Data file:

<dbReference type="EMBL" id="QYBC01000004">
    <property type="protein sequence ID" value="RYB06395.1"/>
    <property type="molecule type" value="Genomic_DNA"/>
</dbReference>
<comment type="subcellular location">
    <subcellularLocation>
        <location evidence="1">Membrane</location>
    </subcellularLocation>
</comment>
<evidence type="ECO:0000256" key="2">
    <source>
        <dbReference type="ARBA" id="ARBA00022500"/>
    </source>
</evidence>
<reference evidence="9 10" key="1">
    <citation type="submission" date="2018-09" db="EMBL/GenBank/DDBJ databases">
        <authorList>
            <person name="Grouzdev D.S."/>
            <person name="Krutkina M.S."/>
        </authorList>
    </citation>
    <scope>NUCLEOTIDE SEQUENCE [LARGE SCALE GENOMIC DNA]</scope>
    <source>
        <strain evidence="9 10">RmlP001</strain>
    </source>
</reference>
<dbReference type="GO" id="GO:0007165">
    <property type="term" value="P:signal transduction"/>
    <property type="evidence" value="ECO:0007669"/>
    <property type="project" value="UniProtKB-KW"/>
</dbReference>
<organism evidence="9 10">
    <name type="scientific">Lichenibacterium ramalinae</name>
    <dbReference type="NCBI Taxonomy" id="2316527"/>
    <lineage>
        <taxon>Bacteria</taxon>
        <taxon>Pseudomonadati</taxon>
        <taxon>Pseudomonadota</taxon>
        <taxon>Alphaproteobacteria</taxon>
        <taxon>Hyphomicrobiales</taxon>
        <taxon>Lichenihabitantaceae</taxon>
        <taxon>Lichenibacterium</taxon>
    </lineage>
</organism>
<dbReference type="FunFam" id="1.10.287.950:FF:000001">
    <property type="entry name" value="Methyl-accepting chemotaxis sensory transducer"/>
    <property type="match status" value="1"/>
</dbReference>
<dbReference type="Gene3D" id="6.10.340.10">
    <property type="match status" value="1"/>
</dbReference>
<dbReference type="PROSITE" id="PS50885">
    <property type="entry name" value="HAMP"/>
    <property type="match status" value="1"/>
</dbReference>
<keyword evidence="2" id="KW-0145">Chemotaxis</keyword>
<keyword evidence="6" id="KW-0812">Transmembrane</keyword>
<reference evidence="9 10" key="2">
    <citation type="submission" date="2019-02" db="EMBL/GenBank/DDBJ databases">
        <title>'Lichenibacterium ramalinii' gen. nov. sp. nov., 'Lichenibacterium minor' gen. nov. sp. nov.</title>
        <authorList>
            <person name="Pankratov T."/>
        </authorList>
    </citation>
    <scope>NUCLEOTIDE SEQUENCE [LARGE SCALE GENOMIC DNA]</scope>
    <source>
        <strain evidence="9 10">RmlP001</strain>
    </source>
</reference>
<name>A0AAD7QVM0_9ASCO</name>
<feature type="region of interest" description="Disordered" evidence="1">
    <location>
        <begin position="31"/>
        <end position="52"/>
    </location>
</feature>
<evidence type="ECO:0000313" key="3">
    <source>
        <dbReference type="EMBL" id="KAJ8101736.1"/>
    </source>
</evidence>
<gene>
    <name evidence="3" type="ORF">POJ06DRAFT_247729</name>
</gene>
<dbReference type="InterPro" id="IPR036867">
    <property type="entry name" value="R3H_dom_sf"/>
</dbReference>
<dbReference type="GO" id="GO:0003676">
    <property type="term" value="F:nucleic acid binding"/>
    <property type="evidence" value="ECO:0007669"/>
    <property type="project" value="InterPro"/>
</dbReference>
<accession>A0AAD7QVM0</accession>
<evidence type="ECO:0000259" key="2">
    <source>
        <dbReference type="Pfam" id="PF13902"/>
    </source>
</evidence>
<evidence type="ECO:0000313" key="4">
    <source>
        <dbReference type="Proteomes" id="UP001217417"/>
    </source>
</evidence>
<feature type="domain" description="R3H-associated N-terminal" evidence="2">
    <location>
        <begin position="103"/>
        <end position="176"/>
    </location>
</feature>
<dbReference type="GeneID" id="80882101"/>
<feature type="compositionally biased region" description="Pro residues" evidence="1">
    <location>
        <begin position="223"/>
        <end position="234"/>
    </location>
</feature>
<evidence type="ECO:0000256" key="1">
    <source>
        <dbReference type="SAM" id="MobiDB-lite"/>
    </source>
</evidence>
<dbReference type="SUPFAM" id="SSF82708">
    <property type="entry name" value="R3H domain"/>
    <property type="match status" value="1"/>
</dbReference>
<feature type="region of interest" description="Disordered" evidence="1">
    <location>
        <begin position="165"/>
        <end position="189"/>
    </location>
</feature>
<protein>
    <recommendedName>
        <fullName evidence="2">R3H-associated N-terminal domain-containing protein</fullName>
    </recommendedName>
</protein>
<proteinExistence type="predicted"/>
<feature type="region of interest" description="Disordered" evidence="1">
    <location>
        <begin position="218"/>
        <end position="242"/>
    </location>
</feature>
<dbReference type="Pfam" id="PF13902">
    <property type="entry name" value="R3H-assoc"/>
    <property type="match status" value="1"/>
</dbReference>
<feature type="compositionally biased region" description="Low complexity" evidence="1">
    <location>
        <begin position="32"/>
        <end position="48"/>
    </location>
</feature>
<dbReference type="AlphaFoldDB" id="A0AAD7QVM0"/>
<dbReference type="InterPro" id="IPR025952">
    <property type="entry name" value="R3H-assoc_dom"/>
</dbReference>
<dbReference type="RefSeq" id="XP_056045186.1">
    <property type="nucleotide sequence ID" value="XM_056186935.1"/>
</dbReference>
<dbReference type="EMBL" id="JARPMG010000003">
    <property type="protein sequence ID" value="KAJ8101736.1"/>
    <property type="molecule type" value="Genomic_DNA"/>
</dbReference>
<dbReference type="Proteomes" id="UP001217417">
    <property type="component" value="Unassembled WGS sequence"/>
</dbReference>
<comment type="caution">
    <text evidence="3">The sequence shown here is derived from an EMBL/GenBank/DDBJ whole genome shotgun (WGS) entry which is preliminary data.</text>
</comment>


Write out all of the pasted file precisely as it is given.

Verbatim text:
<dbReference type="EMBL" id="QYBC01000004">
    <property type="protein sequence ID" value="RYB06395.1"/>
    <property type="molecule type" value="Genomic_DNA"/>
</dbReference>
<comment type="subcellular location">
    <subcellularLocation>
        <location evidence="1">Membrane</location>
    </subcellularLocation>
</comment>
<evidence type="ECO:0000256" key="2">
    <source>
        <dbReference type="ARBA" id="ARBA00022500"/>
    </source>
</evidence>
<reference evidence="9 10" key="1">
    <citation type="submission" date="2018-09" db="EMBL/GenBank/DDBJ databases">
        <authorList>
            <person name="Grouzdev D.S."/>
            <person name="Krutkina M.S."/>
        </authorList>
    </citation>
    <scope>NUCLEOTIDE SEQUENCE [LARGE SCALE GENOMIC DNA]</scope>
    <source>
        <strain evidence="9 10">RmlP001</strain>
    </source>
</reference>
<dbReference type="GO" id="GO:0007165">
    <property type="term" value="P:signal transduction"/>
    <property type="evidence" value="ECO:0007669"/>
    <property type="project" value="UniProtKB-KW"/>
</dbReference>
<organism evidence="9 10">
    <name type="scientific">Lichenibacterium ramalinae</name>
    <dbReference type="NCBI Taxonomy" id="2316527"/>
    <lineage>
        <taxon>Bacteria</taxon>
        <taxon>Pseudomonadati</taxon>
        <taxon>Pseudomonadota</taxon>
        <taxon>Alphaproteobacteria</taxon>
        <taxon>Hyphomicrobiales</taxon>
        <taxon>Lichenihabitantaceae</taxon>
        <taxon>Lichenibacterium</taxon>
    </lineage>
</organism>
<dbReference type="FunFam" id="1.10.287.950:FF:000001">
    <property type="entry name" value="Methyl-accepting chemotaxis sensory transducer"/>
    <property type="match status" value="1"/>
</dbReference>
<dbReference type="Gene3D" id="6.10.340.10">
    <property type="match status" value="1"/>
</dbReference>
<dbReference type="PROSITE" id="PS50885">
    <property type="entry name" value="HAMP"/>
    <property type="match status" value="1"/>
</dbReference>
<keyword evidence="2" id="KW-0145">Chemotaxis</keyword>
<keyword evidence="6" id="KW-0812">Transmembrane</keyword>
<reference evidence="9 10" key="2">
    <citation type="submission" date="2019-02" db="EMBL/GenBank/DDBJ databases">
        <title>'Lichenibacterium ramalinii' gen. nov. sp. nov., 'Lichenibacterium minor' gen. nov. sp. nov.</title>
        <authorList>
            <person name="Pankratov T."/>
        </authorList>
    </citation>
    <scope>NUCLEOTIDE SEQUENCE [LARGE SCALE GENOMIC DNA]</scope>
    <source>
        <strain evidence="9 10">RmlP001</strain>
    </source>
</reference>
<name>A0AAD7QVM0_9ASCO</name>
<feature type="region of interest" description="Disordered" evidence="1">
    <location>
        <begin position="31"/>
        <end position="52"/>
    </location>
</feature>
<evidence type="ECO:0000313" key="3">
    <source>
        <dbReference type="EMBL" id="KAJ8101736.1"/>
    </source>
</evidence>
<gene>
    <name evidence="3" type="ORF">POJ06DRAFT_247729</name>
</gene>
<dbReference type="InterPro" id="IPR036867">
    <property type="entry name" value="R3H_dom_sf"/>
</dbReference>
<dbReference type="GO" id="GO:0003676">
    <property type="term" value="F:nucleic acid binding"/>
    <property type="evidence" value="ECO:0007669"/>
    <property type="project" value="InterPro"/>
</dbReference>
<accession>A0AAD7QVM0</accession>
<evidence type="ECO:0000259" key="2">
    <source>
        <dbReference type="Pfam" id="PF13902"/>
    </source>
</evidence>
<evidence type="ECO:0000313" key="4">
    <source>
        <dbReference type="Proteomes" id="UP001217417"/>
    </source>
</evidence>
<feature type="domain" description="R3H-associated N-terminal" evidence="2">
    <location>
        <begin position="103"/>
        <end position="176"/>
    </location>
</feature>
<dbReference type="GeneID" id="80882101"/>
<feature type="compositionally biased region" description="Pro residues" evidence="1">
    <location>
        <begin position="223"/>
        <end position="234"/>
    </location>
</feature>
<evidence type="ECO:0000256" key="1">
    <source>
        <dbReference type="SAM" id="MobiDB-lite"/>
    </source>
</evidence>
<dbReference type="SUPFAM" id="SSF82708">
    <property type="entry name" value="R3H domain"/>
    <property type="match status" value="1"/>
</dbReference>
<feature type="region of interest" description="Disordered" evidence="1">
    <location>
        <begin position="165"/>
        <end position="189"/>
    </location>
</feature>
<protein>
    <recommendedName>
        <fullName evidence="2">R3H-associated N-terminal domain-containing protein</fullName>
    </recommendedName>
</protein>
<proteinExistence type="predicted"/>
<feature type="region of interest" description="Disordered" evidence="1">
    <location>
        <begin position="218"/>
        <end position="242"/>
    </location>
</feature>
<dbReference type="Pfam" id="PF13902">
    <property type="entry name" value="R3H-assoc"/>
    <property type="match status" value="1"/>
</dbReference>
<feature type="compositionally biased region" description="Low complexity" evidence="1">
    <location>
        <begin position="32"/>
        <end position="48"/>
    </location>
</feature>
<dbReference type="AlphaFoldDB" id="A0AAD7QVM0"/>
<dbReference type="InterPro" id="IPR025952">
    <property type="entry name" value="R3H-assoc_dom"/>
</dbReference>
<dbReference type="RefSeq" id="XP_056045186.1">
    <property type="nucleotide sequence ID" value="XM_056186935.1"/>
</dbReference>
<dbReference type="EMBL" id="JARPMG010000003">
    <property type="protein sequence ID" value="KAJ8101736.1"/>
    <property type="molecule type" value="Genomic_DNA"/>
</dbReference>
<dbReference type="Proteomes" id="UP001217417">
    <property type="component" value="Unassembled WGS sequence"/>
</dbReference>
<comment type="caution">
    <text evidence="3">The sequence shown here is derived from an EMBL/GenBank/DDBJ whole genome shotgun (WGS) entry which is preliminary data.</text>
</comment>